Pippa used to work in theatre production when she realised there was a lack of variety in the supermarket for another kind of nut butter and came up with Pip and Nut. Steph had just had a baby and was inundated with flowers from friends and family to only be overwhelmed with keeping more things alive, and thought there must be better presents for new mums so she created a place for people to buy more thoughtful, rather than traditional, gifts for a whole host of different occasions.

The one that stood out to me the most though was Poppy Mardell: Her story really struck a chord with me, and I thought she was so engaging and such a natural speaker to a quite large audience. She started her career at Sotheby’s Auction House, working her way up to senior auctioneer, when both her parents became ill. After seeing a conveyer-belt-similarity in the male-dominated, funeral business, she decided to give it a go on her own. She developed a product that was more affordable, personal and simple, yet gave the family a beautiful service for their loved one.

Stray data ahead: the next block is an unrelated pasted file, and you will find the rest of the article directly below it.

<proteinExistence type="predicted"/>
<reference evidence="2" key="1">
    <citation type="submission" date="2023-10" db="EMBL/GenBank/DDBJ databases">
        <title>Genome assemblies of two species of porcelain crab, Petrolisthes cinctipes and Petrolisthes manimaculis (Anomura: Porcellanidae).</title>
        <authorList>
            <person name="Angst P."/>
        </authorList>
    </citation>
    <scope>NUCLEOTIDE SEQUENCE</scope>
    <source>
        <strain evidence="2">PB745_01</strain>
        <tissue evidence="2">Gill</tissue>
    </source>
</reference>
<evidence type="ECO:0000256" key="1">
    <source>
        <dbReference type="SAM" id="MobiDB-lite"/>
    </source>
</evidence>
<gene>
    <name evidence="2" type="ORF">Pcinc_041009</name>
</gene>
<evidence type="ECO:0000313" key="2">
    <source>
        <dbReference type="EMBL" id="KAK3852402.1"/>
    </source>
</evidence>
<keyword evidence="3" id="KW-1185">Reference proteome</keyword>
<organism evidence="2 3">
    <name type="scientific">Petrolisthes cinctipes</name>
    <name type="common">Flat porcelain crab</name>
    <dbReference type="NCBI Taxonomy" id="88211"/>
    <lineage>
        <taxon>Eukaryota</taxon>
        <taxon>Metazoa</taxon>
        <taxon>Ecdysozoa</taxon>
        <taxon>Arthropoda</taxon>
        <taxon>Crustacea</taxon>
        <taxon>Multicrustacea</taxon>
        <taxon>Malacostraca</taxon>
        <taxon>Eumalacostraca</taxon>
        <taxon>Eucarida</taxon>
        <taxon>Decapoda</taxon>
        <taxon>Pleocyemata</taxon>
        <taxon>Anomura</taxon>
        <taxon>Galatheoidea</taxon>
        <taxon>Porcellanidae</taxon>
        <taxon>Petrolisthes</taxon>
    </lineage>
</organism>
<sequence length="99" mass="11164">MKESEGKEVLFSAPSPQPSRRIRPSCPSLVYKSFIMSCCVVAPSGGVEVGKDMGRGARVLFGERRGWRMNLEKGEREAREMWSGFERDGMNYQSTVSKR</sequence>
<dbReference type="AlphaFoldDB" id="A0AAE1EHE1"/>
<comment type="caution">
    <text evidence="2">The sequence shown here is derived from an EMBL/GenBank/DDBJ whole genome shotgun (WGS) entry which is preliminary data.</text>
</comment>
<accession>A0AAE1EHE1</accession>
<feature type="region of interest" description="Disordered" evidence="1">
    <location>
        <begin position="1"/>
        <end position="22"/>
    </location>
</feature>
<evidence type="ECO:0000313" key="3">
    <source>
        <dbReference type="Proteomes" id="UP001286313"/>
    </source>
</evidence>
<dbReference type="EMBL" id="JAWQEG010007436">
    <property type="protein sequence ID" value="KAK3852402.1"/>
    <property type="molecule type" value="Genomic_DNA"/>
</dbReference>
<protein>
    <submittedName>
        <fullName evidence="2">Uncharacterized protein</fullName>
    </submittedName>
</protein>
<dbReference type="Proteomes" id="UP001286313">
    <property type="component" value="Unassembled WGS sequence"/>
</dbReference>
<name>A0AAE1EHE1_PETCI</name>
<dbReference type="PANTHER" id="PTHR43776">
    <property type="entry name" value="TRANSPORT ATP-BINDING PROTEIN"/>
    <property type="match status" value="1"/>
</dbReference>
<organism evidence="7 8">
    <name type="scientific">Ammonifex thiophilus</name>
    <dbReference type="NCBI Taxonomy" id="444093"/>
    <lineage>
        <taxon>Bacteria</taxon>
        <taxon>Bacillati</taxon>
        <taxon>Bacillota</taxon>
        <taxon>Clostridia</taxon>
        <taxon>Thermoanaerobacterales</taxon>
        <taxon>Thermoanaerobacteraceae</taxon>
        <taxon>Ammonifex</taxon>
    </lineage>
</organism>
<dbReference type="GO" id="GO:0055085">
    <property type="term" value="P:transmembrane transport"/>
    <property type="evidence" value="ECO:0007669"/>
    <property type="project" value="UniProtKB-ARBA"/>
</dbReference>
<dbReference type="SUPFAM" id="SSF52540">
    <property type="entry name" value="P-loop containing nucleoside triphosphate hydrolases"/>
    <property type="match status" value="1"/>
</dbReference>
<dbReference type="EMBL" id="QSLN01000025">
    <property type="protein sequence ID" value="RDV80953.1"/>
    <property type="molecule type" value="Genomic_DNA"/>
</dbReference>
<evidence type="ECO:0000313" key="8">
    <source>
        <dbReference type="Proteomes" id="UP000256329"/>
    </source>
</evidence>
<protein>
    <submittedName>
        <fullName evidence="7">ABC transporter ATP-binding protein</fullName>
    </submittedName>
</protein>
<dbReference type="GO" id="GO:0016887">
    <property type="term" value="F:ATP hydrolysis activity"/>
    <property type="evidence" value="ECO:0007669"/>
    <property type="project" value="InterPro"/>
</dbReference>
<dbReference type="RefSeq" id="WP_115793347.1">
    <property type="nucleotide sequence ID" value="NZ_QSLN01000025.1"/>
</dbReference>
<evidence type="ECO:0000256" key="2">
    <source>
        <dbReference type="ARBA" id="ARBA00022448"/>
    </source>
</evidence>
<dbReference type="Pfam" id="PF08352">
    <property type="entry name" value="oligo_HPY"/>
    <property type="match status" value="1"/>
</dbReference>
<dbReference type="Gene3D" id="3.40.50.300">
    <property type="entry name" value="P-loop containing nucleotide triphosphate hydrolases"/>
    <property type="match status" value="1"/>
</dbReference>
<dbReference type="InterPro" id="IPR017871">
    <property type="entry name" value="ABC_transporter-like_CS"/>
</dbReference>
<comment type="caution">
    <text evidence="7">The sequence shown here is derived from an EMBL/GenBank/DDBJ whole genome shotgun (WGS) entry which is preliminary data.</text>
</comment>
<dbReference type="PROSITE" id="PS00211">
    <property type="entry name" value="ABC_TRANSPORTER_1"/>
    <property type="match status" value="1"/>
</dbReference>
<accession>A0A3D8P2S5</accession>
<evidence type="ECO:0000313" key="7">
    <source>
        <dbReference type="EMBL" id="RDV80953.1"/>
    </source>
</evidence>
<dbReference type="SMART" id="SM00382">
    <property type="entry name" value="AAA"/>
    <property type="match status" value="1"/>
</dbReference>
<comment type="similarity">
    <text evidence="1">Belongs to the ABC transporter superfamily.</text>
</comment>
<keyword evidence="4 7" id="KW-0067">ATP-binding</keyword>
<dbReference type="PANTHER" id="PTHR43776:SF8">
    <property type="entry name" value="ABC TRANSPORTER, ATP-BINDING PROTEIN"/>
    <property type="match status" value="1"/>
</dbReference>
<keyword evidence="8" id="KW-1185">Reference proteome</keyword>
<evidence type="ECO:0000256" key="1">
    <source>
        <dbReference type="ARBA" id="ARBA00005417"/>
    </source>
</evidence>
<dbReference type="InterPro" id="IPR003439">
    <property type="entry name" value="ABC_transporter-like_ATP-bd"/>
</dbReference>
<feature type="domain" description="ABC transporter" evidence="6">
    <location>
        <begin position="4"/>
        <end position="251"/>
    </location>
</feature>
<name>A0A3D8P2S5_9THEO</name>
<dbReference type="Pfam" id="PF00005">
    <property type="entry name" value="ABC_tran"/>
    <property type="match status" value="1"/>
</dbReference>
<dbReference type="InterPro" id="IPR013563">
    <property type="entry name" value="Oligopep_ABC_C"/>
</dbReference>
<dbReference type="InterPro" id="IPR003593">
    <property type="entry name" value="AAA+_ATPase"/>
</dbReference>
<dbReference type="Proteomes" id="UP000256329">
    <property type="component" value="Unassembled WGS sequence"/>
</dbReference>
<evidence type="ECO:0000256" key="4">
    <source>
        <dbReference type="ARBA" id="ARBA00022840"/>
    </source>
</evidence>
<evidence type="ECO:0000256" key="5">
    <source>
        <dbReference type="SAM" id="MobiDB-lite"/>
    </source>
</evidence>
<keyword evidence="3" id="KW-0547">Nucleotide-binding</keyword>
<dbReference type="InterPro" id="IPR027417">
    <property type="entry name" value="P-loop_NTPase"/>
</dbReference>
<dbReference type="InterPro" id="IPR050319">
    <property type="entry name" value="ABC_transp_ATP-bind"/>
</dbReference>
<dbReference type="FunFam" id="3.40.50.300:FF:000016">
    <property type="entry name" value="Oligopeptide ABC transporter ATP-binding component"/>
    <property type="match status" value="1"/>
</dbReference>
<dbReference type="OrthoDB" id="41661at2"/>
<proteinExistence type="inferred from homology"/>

This talk was incredibly heartfelt, and I thought the women chosen all had really interesting stories of how they became their own boss even though they were on a different career path. It just goes to show that anything can happen when you least expect it and that you might find something that you are so passionate about, that you are able to turn it into a career.

The next talk we had was with The Step Up Club about how to get the most out of your career, learning your worth and be the ultimate Girl Boss. The session was taken by Alice and Phanella, who run the program ‘turn your life around in a year’, and had some really good tips for knowing your rights in the workplace as a woman.